Almost none of the world’s largest venture capitalist (VC) firms have adequate human rights due diligence policies in place, a damning report by Amnesty International released on Friday found.
More specifically, the report found that the vast majority of leading VC firms are failing in their responsibility to respect human rights under international standards on business and human rights, including the globally-endorsed UN Guiding Principles on Business and Human Rights.
“Our research has revealed that the vast majority of the world’s most influential venture capitalist firms operate with little to no consideration of the human rights impact of their decisions,” said Michael Kleinman, Silicon Valley Director of Amnesty Tech. “The stakes could not be higher – these investment titans hold the purse strings for the technologies of tomorrow, and with it, the future shape of our societies.”
Venture capitalists, who invest in companies with potential growth, play a decisive role in shaping the future of technology, and with it the future of economies, politics, societies and human rights. And yet there is “woefully little effort by VC firms to ensure they are not investing in companies whose products and services may be causing or contributing to human rights abuses,” the global human rights organization wrote.
In the first comprehensive look at the human rights responsibilities of venture capitalists, Amnesty International said it surveyed all the firms on the Venture Capital Journal’s list of the 50 largest VC firms, as well as three leading tech accelerators (Y Combinator, 500 Startups and TechStars), and found that none of the ten largest firms – who together have raised more than $82 billion over the last five years – had adequate human rights due diligence policies in place.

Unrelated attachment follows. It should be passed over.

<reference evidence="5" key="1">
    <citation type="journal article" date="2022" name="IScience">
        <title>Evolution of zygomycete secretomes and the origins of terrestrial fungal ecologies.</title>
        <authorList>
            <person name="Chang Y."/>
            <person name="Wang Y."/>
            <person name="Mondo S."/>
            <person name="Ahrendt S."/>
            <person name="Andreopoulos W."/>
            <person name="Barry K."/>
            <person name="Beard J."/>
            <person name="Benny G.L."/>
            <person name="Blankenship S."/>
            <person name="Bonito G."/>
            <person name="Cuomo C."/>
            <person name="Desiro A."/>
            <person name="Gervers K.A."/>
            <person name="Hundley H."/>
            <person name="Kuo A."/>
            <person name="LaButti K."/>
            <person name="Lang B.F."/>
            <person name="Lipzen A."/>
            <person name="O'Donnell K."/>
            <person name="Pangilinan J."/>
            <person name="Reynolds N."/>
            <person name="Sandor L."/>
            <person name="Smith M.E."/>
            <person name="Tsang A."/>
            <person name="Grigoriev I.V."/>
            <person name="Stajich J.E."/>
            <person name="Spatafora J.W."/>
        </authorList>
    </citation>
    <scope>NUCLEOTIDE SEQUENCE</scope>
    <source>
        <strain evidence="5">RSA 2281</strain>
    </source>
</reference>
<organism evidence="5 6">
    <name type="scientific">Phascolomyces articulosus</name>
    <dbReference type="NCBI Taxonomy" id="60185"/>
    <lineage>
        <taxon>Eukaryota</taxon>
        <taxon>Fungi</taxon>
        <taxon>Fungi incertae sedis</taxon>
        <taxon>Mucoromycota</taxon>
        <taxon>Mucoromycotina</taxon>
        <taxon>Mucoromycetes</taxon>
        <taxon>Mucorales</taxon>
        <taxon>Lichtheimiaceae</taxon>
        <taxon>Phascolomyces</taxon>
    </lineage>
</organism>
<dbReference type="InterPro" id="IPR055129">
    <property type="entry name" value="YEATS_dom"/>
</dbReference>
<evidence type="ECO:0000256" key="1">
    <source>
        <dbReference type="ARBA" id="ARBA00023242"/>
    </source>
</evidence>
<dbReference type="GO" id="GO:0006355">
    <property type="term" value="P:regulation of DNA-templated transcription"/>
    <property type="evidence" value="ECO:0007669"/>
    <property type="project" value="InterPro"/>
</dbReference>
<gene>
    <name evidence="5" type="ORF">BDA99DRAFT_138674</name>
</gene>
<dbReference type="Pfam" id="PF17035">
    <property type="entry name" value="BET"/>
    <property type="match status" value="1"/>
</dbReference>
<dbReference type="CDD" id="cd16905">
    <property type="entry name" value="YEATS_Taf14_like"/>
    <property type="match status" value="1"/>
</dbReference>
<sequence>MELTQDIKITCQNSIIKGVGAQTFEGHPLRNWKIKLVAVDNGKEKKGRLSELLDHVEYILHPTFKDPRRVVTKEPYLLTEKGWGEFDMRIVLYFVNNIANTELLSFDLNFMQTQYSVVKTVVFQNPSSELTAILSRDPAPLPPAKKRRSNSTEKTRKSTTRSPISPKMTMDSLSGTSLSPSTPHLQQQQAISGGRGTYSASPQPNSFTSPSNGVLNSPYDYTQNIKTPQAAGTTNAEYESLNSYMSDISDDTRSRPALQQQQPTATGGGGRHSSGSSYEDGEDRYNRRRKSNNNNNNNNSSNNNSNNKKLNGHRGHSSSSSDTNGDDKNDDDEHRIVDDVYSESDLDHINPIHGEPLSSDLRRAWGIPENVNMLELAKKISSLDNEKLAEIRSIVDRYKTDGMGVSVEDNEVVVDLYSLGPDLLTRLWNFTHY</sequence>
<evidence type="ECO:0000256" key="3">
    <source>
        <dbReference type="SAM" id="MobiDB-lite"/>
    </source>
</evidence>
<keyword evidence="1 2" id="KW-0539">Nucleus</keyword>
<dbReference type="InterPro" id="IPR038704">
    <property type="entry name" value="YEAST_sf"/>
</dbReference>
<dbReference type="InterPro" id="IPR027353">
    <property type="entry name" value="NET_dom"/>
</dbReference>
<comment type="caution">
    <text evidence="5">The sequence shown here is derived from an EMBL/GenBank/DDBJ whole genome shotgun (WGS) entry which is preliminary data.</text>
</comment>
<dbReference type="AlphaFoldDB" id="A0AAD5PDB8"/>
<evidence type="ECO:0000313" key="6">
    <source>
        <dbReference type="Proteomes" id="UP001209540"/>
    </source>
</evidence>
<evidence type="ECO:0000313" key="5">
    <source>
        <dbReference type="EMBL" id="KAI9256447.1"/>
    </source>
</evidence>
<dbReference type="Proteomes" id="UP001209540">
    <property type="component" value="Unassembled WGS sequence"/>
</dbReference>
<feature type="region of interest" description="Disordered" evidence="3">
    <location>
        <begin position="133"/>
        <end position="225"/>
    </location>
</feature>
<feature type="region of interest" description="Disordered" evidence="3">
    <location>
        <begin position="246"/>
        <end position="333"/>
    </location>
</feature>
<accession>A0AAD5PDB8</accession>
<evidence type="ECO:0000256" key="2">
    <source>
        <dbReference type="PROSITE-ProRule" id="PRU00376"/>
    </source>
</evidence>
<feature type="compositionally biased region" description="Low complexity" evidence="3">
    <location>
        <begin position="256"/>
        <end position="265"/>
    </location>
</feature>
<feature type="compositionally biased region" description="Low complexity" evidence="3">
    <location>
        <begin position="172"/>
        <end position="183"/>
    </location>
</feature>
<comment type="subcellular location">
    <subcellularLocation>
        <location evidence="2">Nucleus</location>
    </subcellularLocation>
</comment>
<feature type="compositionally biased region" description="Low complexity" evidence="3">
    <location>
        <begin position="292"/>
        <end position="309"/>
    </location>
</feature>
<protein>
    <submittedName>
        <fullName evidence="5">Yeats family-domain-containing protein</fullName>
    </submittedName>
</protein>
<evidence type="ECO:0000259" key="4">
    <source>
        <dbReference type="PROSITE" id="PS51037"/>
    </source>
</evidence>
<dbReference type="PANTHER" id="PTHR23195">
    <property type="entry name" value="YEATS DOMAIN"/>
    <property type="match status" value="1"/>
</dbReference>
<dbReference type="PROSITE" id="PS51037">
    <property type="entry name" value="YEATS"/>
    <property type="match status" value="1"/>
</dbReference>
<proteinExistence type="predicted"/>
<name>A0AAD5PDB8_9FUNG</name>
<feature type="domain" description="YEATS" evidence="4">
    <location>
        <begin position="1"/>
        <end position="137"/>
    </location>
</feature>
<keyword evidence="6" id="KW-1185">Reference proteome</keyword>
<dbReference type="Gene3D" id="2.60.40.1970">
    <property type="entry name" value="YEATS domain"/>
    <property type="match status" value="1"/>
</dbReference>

“In fact, of the 50 VC firms and three tech accelerators surveyed by Amnesty International, we found that only a single firm (Atomico) had human rights due diligence processes in place that potentially met the standards set forth by the UN Guiding Principles on Business and Human Rights,” Amnesty said, adding that “failure to carry out adequate due diligence is a failure of the corporate responsibility to respect human rights.”
Read details of the report below as released by Amnesty International
Grading the world’s largest VC firms